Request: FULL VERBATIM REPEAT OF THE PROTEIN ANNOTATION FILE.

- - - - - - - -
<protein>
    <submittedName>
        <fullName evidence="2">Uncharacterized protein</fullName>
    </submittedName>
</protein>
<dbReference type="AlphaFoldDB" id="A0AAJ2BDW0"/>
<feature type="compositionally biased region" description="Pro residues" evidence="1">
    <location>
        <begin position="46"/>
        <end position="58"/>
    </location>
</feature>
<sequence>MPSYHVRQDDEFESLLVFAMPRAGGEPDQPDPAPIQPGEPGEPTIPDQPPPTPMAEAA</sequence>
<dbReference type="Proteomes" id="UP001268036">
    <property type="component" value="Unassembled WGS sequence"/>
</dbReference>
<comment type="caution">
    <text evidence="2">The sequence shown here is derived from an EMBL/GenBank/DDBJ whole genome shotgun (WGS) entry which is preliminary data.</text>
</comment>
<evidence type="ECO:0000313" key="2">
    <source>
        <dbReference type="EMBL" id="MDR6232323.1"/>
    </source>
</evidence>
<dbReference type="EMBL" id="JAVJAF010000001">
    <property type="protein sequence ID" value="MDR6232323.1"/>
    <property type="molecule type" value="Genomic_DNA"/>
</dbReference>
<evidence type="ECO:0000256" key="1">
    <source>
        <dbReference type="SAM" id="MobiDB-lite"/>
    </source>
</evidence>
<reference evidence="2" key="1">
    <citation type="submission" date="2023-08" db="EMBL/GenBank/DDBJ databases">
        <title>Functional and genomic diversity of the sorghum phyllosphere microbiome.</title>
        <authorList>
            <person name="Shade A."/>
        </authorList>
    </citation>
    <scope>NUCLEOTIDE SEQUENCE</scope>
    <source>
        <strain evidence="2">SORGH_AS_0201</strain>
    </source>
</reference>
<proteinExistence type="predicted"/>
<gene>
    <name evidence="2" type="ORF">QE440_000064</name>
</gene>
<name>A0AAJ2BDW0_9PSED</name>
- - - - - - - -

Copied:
<protein>
    <submittedName>
        <fullName evidence="2">Uncharacterized protein</fullName>
    </submittedName>
</protein>
<dbReference type="AlphaFoldDB" id="A0AAJ2BDW0"/>
<feature type="compositionally biased region" description="Pro residues" evidence="1">
    <location>
        <begin position="46"/>
        <end position="58"/>
    </location>
</feature>
<sequence>MPSYHVRQDDEFESLLVFAMPRAGGEPDQPDPAPIQPGEPGEPTIPDQPPPTPMAEAA</sequence>
<dbReference type="Proteomes" id="UP001268036">
    <property type="component" value="Unassembled WGS sequence"/>
</dbReference>
<comment type="caution">
    <text evidence="2">The sequence shown here is derived from an EMBL/GenBank/DDBJ whole genome shotgun (WGS) entry which is preliminary data.</text>
</comment>
<evidence type="ECO:0000313" key="2">
    <source>
        <dbReference type="EMBL" id="MDR6232323.1"/>
    </source>
</evidence>
<dbReference type="EMBL" id="JAVJAF010000001">
    <property type="protein sequence ID" value="MDR6232323.1"/>
    <property type="molecule type" value="Genomic_DNA"/>
</dbReference>
<evidence type="ECO:0000256" key="1">
    <source>
        <dbReference type="SAM" id="MobiDB-lite"/>
    </source>
</evidence>
<reference evidence="2" key="1">
    <citation type="submission" date="2023-08" db="EMBL/GenBank/DDBJ databases">
        <title>Functional and genomic diversity of the sorghum phyllosphere microbiome.</title>
        <authorList>
            <person name="Shade A."/>
        </authorList>
    </citation>
    <scope>NUCLEOTIDE SEQUENCE</scope>
    <source>
        <strain evidence="2">SORGH_AS_0201</strain>
    </source>
</reference>
<proteinExistence type="predicted"/>
<gene>
    <name evidence="2" type="ORF">QE440_000064</name>
</gene>
<name>A0AAJ2BDW0_9PSED</name>